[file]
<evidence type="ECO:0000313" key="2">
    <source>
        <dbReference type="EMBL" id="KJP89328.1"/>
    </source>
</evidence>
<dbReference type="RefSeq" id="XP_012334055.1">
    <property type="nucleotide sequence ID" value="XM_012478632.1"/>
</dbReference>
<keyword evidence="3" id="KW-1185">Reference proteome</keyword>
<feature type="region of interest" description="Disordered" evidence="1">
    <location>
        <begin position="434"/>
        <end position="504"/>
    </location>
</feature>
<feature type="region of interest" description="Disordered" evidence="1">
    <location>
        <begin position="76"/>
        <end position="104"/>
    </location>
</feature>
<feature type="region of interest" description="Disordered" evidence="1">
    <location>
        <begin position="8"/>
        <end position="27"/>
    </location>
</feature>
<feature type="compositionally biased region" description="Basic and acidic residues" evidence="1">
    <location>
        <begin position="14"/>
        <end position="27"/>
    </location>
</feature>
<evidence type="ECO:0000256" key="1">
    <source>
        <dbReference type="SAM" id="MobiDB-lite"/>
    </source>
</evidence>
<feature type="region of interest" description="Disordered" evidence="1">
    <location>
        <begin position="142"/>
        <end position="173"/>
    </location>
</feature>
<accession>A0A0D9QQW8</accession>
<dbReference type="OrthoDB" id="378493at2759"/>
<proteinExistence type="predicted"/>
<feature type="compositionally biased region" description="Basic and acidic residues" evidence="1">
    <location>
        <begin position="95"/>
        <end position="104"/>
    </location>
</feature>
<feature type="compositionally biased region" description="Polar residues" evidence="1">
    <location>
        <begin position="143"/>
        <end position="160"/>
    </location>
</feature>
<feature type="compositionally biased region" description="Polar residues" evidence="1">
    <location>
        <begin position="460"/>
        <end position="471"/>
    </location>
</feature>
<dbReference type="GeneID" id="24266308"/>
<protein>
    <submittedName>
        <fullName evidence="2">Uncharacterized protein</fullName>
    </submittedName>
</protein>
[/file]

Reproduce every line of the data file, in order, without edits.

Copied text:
<evidence type="ECO:0000313" key="2">
    <source>
        <dbReference type="EMBL" id="KJP89328.1"/>
    </source>
</evidence>
<dbReference type="RefSeq" id="XP_012334055.1">
    <property type="nucleotide sequence ID" value="XM_012478632.1"/>
</dbReference>
<keyword evidence="3" id="KW-1185">Reference proteome</keyword>
<feature type="region of interest" description="Disordered" evidence="1">
    <location>
        <begin position="434"/>
        <end position="504"/>
    </location>
</feature>
<feature type="region of interest" description="Disordered" evidence="1">
    <location>
        <begin position="76"/>
        <end position="104"/>
    </location>
</feature>
<feature type="region of interest" description="Disordered" evidence="1">
    <location>
        <begin position="8"/>
        <end position="27"/>
    </location>
</feature>
<feature type="compositionally biased region" description="Basic and acidic residues" evidence="1">
    <location>
        <begin position="14"/>
        <end position="27"/>
    </location>
</feature>
<evidence type="ECO:0000256" key="1">
    <source>
        <dbReference type="SAM" id="MobiDB-lite"/>
    </source>
</evidence>
<feature type="region of interest" description="Disordered" evidence="1">
    <location>
        <begin position="142"/>
        <end position="173"/>
    </location>
</feature>
<accession>A0A0D9QQW8</accession>
<dbReference type="OrthoDB" id="378493at2759"/>
<proteinExistence type="predicted"/>
<feature type="compositionally biased region" description="Basic and acidic residues" evidence="1">
    <location>
        <begin position="95"/>
        <end position="104"/>
    </location>
</feature>
<feature type="compositionally biased region" description="Polar residues" evidence="1">
    <location>
        <begin position="143"/>
        <end position="160"/>
    </location>
</feature>
<feature type="compositionally biased region" description="Polar residues" evidence="1">
    <location>
        <begin position="460"/>
        <end position="471"/>
    </location>
</feature>
<dbReference type="GeneID" id="24266308"/>
<protein>
    <submittedName>
        <fullName evidence="2">Uncharacterized protein</fullName>
    </submittedName>
</protein>